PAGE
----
New research from the economists at Zillow suggests that California housing markets will lead the nation in price gains next year. Some could experience double-digit appreciation through 2015.
The harder they fall, the higher they bounce. Local real estate markets in California were among those hit hardest by the national housing crisis and recession. Entire neighborhoods were emptied by foreclosure. House values dropped like a rock. Would-be home buyers retreated back to renting, sending the entire real estate market to a screeching halt.
But that was then, and this is now. In 2015, California housing markets could experience some of the biggest price gains in the country. This is according to an analysis and forecast by the economists at Zillow.
Earlier this year, the real estate information service Zillow published home-value predictions for hundreds of cities and metro areas across the U.S. It was meant to show where home prices “are headed over the next 12 months, from May 2014 through May 2015.”
The projections came in the form of an interactive (and highly addictive) tool that allows you to scale the projections up and down. In other words, you can “zoom in” to see which housing markets are predicted to appreciate the most in 2015. And guess what? They’re all in California and Nevada.
Map: Zillow Home Value Forecast, May 2014 – May 2015
To create the map shown below, I set the home-value slider to show markets that are expected to appreciate between 10% and 15.9% (the max) over the 12-month projection period. As I moved the bottom range higher, other metro areas dropped off the map like bubbles popping. Once the bottom range reached 10%, only Nevada and California housing markets remained.
As you can see from the map screenshot, the only metro areas predicted to experience double-digit home price gains during the 12-month range are located in California and Nevada. Zillow’s 2015 predictions were highest for 10 California housing markets, as well as Reno and Las Vegas, Nevada. See the breakdown below for city-by-city forecasts.
California Housing Market Price Predictions for 2015
Here are the California housing markets with the highest projected appreciation through May 2015, from least to greatest:
- Salinas: 10.0%
- El Centro: 10.3%
- Santa Rosa: 10.5%
- Merced: 11.1%
- Hanford: 11.8%
- Yuba City: 12.2%
- Madera: 12.3%
- Stockton: 13.5%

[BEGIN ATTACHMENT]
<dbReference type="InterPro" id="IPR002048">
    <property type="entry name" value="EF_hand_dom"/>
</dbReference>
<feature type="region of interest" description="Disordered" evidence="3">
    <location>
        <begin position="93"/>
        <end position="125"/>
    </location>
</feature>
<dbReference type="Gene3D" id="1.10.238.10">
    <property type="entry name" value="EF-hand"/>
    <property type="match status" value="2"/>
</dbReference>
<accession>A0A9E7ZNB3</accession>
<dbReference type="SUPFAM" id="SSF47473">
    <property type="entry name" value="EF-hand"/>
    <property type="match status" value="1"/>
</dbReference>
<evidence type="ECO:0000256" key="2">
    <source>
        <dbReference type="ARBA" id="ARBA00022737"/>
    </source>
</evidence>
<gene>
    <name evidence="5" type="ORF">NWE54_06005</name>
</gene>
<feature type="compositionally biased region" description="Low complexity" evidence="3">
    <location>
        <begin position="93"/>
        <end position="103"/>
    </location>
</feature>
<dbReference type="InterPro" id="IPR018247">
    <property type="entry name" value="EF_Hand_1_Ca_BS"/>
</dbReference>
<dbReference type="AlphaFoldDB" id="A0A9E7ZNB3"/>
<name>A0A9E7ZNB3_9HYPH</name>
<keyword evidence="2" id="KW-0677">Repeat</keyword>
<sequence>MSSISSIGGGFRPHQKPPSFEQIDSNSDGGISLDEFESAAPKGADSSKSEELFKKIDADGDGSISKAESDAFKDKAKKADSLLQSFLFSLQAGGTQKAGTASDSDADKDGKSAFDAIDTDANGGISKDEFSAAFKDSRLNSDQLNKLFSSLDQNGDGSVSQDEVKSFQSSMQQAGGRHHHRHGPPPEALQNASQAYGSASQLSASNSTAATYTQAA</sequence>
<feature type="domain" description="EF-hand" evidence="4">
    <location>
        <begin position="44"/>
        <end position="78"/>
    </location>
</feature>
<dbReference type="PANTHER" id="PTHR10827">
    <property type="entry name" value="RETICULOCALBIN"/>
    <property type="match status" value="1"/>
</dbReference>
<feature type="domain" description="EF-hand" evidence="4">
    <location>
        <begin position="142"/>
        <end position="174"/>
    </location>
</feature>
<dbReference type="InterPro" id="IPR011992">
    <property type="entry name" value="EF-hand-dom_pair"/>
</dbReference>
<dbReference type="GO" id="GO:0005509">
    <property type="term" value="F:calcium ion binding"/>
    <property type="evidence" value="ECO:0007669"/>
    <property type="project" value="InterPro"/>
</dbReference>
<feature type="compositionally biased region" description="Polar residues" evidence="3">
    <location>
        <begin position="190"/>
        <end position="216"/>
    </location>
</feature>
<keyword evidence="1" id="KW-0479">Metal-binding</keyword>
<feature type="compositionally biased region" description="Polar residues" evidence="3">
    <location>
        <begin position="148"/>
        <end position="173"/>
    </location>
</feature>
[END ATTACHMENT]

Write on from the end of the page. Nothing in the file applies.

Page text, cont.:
- Riverside: 15.4%
- Modesto: 15.9% (highest in the nation)
I should stress these are merely predictions for California real estate markets. So don’t bank on them, as our legal folks will tell you. But they were created by veteran economists using comprehensive data. Think of it as a highly educated guess.
Low Supply, Strong Demand Driving Gains in Golden State
So what’s going on in the Golden State? Why are so many local housing markets experiencing high appreciation. Three reasons, actually:
- Real estate markets in California depreciated more than most U.S. cities during the housing bust. They fell further, so they have more “room” to rise to reach normal levels again.
- Over the last few years, inventory was severely depleted in many cities. This was largely the work of real estate investors, who snatched up properties when home prices were at their lowest. The investment activity has waned, but the depleted inventory remains in many areas.
- Economic improvements have put more people in a position to buy a house. The state’s unemployment rate fell to 7.4% in June, down from a high of 12.4% during the Great Recession.
On the subject of the state economy, Christopher Thornberg of Los Angeles-based Beacon Economics said the following:
“It wasn’t but a couple of years ago that folks were more or less writing us off. Now we are growing, and at a sizable clip, suggesting an economy that has some fundamental strengths.”
Disclaimer: This story contains forward-looking statements (forecasts and predictions) regarding the California real estate market in 2015. Such statements were based on third-party data and do not necessarily reflect the views of the publisher. We make no claims or assertions about future housing and economic conditions.